Having experienced success with "Once" (2006), Irish writer/director John Carney does the same story twice, repeating the poignant formula of having two broken-hearted people bonding over music. This time, it's a sweet-but-insecure songwriter/singer, Greta (Keira Knightly), and a self-destructive, cash-strapped recording executive, Dan Mulligan (Mark Ruffalo).

Greta moved from London to Manhattan to be with her American boyfriend/songwriting partner, Dave Kohl (Adam Levine), who, almost overnight, catapults into a major recording artist and, subsequently, dumps her for another woman.

Disconsolately singing in a dingy bar one night at the urging of her busker friend Steve (James Corden), Greta is spotted by Dan, who has managed to alienate his business partner Saul (Yasiin Bey, aka Mos Def), ex-wife Miriam (Catherine Keener) and teenage daughter Violet (Hailee Steinfeld). Inspired by Greta's raw authenticity, Dan convinces her to collaborate with him on a demo album that's recorded, guerrilla-style, throughout New York, incorporating the ambient sounds of the city.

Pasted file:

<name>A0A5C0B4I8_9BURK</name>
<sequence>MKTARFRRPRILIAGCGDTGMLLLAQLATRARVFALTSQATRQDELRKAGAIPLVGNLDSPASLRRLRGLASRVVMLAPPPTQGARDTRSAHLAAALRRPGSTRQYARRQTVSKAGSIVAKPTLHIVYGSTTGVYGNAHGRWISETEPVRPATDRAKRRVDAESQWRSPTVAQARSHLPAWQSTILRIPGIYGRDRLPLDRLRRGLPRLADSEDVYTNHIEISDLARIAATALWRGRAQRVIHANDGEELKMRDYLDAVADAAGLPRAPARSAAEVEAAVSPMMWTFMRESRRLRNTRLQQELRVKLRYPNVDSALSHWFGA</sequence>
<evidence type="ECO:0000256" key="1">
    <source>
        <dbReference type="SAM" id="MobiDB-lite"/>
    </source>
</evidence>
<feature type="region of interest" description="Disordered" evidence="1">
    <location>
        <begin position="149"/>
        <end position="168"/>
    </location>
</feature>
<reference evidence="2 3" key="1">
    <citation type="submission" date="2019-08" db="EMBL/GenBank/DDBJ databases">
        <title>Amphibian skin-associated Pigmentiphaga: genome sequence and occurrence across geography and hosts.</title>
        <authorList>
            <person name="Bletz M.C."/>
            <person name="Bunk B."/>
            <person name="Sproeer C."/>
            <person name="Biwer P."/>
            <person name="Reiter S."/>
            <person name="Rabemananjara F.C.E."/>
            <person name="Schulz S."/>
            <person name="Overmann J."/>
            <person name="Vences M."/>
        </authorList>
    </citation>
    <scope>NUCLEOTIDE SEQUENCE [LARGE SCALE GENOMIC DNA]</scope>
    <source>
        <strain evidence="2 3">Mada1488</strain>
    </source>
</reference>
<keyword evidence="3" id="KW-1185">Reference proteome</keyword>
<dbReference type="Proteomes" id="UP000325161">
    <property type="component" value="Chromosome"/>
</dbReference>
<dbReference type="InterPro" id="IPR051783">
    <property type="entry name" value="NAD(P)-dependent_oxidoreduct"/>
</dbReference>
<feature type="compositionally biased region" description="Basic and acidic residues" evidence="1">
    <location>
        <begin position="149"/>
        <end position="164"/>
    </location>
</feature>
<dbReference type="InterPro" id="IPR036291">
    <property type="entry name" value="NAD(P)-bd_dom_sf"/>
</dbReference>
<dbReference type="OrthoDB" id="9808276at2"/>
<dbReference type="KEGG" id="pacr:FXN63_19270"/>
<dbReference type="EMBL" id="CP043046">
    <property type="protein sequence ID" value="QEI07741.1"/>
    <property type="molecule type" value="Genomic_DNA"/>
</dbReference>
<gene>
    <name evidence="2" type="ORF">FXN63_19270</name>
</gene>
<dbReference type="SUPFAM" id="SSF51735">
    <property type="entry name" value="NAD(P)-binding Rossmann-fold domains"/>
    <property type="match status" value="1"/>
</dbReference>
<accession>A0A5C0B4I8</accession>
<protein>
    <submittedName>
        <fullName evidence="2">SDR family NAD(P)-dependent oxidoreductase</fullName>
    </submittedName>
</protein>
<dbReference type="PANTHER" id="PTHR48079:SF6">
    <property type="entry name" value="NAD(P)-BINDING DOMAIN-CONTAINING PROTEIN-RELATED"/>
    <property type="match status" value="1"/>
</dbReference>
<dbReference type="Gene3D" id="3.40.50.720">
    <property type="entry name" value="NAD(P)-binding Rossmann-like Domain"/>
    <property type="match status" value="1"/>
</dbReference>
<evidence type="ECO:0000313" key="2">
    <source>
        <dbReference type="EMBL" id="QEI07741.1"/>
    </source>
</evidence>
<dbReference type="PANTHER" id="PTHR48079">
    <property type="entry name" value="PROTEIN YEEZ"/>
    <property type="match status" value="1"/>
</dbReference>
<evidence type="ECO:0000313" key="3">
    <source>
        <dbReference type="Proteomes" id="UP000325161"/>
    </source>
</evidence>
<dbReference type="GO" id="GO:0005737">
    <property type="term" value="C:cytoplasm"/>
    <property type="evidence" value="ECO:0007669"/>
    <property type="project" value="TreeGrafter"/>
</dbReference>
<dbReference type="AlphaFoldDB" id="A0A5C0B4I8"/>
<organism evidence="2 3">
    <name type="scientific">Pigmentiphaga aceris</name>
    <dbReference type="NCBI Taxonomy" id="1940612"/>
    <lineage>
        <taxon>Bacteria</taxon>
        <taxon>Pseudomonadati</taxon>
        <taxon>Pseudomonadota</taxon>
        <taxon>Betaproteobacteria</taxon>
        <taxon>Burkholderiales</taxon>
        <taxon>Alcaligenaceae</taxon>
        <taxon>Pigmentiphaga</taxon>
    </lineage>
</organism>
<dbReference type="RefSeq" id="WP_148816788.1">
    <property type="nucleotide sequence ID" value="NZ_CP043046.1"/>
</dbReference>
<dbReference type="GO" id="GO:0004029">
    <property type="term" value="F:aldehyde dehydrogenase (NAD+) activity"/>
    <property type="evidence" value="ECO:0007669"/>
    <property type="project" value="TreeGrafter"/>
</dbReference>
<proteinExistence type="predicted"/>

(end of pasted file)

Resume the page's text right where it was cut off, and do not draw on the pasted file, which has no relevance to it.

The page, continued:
Problem is: she has no desire to be rich and famous; she just wants to share her music with the world.

As in "Once," these characters are caught between achieving their personal ambition and maintaining their professional integrity. There are the now-predictable scenes depicting Greta and Dan sharing playlists, singing impromptu and improvisational composing. The most imaginative sequence occurs when Dan first spies Greta singing solo and imagines a fully orchestrated arrangement around her.

While affable Ruffalo does rumpled authentically, Knightly seems far too sophisticated to pull off naivete. That's where the film falters. The press notes indicate that Knightly actually does the whispery singing but her lips don't quite sync up

with the sound, which was obviously recorded, not on the

mean streets, but in a studio with compositions by New

Radicals frontman Gregg Alexander.

Originally, the title was "Can a Song Save Your Life?" which would have been far more apt for Carney's tribute to the healing powers of music.

On the Granger Movie Gauge of 1 to 10, "Begin Again" is a bittersweet 6. "Once" again -- buy the soundtrack.